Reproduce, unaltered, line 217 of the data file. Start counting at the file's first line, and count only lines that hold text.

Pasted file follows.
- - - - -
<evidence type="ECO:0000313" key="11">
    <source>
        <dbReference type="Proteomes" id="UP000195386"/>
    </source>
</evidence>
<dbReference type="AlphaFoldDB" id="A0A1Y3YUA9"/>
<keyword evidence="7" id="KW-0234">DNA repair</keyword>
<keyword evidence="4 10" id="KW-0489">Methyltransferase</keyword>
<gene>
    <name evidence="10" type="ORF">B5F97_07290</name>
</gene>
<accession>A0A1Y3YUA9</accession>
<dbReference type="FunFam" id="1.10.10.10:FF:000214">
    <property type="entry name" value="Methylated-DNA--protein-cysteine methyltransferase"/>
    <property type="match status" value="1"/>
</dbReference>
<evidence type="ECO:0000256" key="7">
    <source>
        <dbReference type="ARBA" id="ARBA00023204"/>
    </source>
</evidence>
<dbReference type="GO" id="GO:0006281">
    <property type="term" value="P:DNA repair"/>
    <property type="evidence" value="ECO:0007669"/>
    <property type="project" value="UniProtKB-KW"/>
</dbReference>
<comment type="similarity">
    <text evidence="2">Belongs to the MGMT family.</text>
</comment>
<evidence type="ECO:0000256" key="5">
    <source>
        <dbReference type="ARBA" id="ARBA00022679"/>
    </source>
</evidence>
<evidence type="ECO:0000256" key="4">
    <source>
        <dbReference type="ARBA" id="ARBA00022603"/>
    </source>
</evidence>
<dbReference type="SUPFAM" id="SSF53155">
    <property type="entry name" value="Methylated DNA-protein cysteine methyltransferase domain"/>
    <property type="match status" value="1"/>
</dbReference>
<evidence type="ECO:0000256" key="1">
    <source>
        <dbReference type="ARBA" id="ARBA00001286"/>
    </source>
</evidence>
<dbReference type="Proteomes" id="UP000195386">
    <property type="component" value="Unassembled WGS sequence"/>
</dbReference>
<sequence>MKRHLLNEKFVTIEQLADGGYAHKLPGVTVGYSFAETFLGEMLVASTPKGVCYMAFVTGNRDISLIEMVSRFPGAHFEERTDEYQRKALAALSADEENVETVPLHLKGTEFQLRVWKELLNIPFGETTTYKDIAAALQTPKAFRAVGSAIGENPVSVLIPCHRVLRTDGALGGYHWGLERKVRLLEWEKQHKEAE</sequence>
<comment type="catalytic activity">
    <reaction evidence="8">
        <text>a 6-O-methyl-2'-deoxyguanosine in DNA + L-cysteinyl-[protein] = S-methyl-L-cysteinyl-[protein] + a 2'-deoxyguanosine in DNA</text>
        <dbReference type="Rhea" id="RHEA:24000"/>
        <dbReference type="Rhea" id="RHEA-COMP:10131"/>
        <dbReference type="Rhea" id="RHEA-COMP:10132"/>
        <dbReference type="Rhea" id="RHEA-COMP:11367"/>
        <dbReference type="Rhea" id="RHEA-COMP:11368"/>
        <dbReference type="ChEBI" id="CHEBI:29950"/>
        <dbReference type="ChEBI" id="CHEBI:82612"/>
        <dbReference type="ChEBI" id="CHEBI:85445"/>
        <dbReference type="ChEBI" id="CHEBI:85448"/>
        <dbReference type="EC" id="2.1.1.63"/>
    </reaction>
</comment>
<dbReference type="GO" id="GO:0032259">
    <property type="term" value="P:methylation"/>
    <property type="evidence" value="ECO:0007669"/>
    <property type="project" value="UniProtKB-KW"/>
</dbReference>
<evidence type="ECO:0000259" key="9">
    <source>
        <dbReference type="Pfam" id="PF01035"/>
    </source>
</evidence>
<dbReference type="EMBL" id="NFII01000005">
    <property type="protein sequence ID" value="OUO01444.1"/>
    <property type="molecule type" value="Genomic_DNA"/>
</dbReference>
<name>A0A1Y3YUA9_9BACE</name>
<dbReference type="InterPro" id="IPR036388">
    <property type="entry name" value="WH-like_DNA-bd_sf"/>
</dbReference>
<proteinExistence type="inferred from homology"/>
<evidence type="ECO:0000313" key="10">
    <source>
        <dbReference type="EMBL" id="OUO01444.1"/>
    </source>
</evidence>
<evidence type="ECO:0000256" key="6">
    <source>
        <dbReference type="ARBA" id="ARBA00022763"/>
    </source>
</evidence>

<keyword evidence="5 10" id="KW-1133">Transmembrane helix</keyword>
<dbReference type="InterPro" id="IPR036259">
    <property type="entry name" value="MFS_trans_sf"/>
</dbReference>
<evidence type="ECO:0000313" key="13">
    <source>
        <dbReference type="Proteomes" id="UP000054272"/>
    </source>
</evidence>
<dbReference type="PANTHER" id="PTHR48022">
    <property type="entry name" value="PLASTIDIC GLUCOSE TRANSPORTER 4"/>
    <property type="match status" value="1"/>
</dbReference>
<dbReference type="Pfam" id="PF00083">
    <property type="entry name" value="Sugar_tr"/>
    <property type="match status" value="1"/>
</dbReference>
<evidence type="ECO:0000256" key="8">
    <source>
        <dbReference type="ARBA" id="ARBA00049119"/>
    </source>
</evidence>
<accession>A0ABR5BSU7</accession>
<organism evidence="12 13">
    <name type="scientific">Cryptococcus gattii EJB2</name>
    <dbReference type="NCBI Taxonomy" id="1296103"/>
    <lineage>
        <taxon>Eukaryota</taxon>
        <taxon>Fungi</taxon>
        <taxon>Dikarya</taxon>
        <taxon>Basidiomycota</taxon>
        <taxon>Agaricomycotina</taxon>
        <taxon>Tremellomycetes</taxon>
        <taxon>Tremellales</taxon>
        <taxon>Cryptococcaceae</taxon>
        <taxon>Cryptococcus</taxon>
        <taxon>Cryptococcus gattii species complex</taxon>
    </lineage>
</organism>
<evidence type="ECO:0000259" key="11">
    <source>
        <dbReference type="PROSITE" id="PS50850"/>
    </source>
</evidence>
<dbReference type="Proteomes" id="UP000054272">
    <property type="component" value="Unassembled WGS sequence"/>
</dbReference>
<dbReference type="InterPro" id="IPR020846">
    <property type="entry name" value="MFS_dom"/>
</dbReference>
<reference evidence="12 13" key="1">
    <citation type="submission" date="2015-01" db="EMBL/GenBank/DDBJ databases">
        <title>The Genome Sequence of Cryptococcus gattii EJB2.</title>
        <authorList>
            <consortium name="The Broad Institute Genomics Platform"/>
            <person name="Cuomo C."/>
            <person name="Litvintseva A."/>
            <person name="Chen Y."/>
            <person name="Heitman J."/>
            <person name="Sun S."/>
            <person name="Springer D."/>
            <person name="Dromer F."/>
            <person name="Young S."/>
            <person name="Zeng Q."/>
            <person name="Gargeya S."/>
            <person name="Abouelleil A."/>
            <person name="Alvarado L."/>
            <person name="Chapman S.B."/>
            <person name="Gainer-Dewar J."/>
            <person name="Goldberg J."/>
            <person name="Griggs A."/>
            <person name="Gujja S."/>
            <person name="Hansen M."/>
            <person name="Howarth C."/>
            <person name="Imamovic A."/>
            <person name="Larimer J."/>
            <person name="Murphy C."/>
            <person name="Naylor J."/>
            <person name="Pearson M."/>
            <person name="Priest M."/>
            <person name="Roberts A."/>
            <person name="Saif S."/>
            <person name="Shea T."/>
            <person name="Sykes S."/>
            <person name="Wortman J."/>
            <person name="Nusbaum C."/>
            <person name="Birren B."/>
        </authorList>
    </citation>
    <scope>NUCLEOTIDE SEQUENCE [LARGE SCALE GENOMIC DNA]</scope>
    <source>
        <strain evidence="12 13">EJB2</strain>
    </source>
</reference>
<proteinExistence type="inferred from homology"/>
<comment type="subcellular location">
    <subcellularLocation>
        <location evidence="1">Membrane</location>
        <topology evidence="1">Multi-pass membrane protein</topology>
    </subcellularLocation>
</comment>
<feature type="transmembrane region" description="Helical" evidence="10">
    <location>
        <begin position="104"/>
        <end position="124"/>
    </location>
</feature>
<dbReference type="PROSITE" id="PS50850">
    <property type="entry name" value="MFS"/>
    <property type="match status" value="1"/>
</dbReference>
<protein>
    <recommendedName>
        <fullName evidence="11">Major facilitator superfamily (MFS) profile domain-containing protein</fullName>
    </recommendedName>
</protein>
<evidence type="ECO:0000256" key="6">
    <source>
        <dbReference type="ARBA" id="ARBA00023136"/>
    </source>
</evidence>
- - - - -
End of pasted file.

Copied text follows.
</evidence>